Lil Nas X’s debut album Montero arrives accompanied by not one, but two huge advertising tie-ins. In the first commercial, he shills Taco Bell’s Toasted Breakfast Burritos in a pink pompadour wig. Then there’s a series of adverts for Uber Eats, in which his comic foil is Elton John, one of Montero’s guest stars, albeit a low-key one, contributing piano.
They’re the kind of big-money gigs you only get if you’re in pop’s upper echelons, which Lil Nas X undoubtedly is. Since he bought a beat online for $30 and turned it into Old Town Road – which became the longest-running No 1 single in US history, sold 18.5m copies and provoked a debate about genre boundaries and country music’s attitude to race – the 22-year-old has been a constant presence at the top of the charts: five more platinum singles, and so many awards and nominations they require their own Wikipedia page.
He’s become such a familiar presence that it’s easy to forget what an extraordinary phenomenon he is. It’s not just that one of the biggest rappers in the world is an out gay man – an enlightened attitude to homosexuality has never ranked high on hip-hop’s list of virtues – but that he’s an out gay man who places his sexuality front and centre in his music. His last single, Industry Baby, came with a video set in a prison in which Lil Nas X leads a troupe of naked men in a dance routine in the showers. Its lyrics add being gay to the list of Things Rappers Brag About amid the usual stuff about racks and plaques and suggestions that rivals should bring their soldiers: “I’m a pop nigga like Bieber,” he swaggers, “I don’t fuck bitches – I’m queer”. Should you require confirmation of the climate he’s saying things like that in, Industry Baby was produced by Kanye West, whose current album features a collaboration with the openly homophobic DaBaby.
A cynic would say that Lil Nas X has been a beneficiary of the ongoing culture war; that liberal voices would feel duty-bound to praise his work to the skies. What Montero proves is that he requires absolutely no special pleading. It hits an impressively eclectic sweet spot between hip-hop and pop, leaping confidently from trap beats and martial horns to grinding, distorted hard rock; from music that recalls early 00s R&B to stadium ballads. The genre-hopping is unified by melodies. Song for song, Montero has more hooks – and stickier ones – than any other big rap album thus far released in 2021: the indelible chorus of That’s What I Want, the luminous tune at odds with Tales of Dominica’s disconsolate lyrics; Dead Right Now, which is rich and luscious enough to get listeners checking the credits to see what 70s soul track it samples, only to discover it’s original.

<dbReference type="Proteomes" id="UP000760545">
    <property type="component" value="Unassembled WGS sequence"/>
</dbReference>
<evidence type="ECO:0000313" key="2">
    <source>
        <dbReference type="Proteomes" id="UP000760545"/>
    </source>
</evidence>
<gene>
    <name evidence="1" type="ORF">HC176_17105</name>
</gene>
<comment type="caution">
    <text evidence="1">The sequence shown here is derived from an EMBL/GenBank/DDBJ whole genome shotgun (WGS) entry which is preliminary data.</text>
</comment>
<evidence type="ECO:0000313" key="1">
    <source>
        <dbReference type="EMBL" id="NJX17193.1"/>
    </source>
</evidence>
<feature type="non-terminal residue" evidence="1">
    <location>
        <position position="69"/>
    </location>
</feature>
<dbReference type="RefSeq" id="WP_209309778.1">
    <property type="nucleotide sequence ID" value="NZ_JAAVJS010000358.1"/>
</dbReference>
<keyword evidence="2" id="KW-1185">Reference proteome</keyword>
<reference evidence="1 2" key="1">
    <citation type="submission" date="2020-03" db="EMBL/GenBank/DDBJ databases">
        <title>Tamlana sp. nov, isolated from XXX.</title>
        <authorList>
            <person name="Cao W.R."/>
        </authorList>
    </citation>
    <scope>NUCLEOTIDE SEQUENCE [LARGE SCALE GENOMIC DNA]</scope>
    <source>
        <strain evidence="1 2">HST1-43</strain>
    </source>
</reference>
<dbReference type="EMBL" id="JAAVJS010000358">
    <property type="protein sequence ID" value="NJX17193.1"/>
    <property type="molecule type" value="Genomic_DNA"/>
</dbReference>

It seems appropriate that the aforementioned Taco Bell ad shows him performing That’s What I Want accompanied by a band staffed by multiple versions of himself in a nod to the video for Outkast’s Hey Ya! – not just because That’s What I Want’s breezy rhythm and acoustic guitar riff is audibly influenced by it but because Lil Nas X himself recalls Outkast’s André 3000, both in his ballsy approach to matters sartorial and in his disinclination to be artistically hemmed in. “Just stick to what you’re good at,” he advises a rival, witheringly, “I suggest you make another one like that”. Frankly, it would be a fantastic album whether or not it featured Lil Nas X snapping “I ain’t talking guns when I ask where your dick at” on Scoop, or opened with a track berating a publicly straight man he’s been shagging on the quiet.
There is a real confidence about its variety – presumably bolstered both by his success to date and the fact that he can sing as well as he can rap – and a confidence, too, about its structure. It’s front-loaded with tracks that strut and boast, before the emotional temperature suddenly plummets. Out go the crowing and the guest appearances from Megan Thee Stallion, in come more bleakly affecting songs. These are about depression, loneliness – Void appears to be addressed to Lil Nas X’s stylist Hodo Musa, and appears to suggest theirs is the closest relationship in his life – and his grim adolescence, marked by parental abuse and struggles with his sexuality, and enlivened only by his life online, “stanning Nicki morning into dawn”.
You expect the album to collect itself and end on an optimistic note, but it doesn’t. Instead, the closer is Am I Dreaming?, a troubled ballad featuring a wracked-sounding Miley Cyrus. “Never forget me and everything I’ve done,” he sings, as if he expects his current flush of success to be fleeting. On the evidence of Montero – an album from which you could excerpt pretty much any track and be rewarded with a hit – he needn’t worry. The advertisers look likely to be beating a path to his door for a long time yet.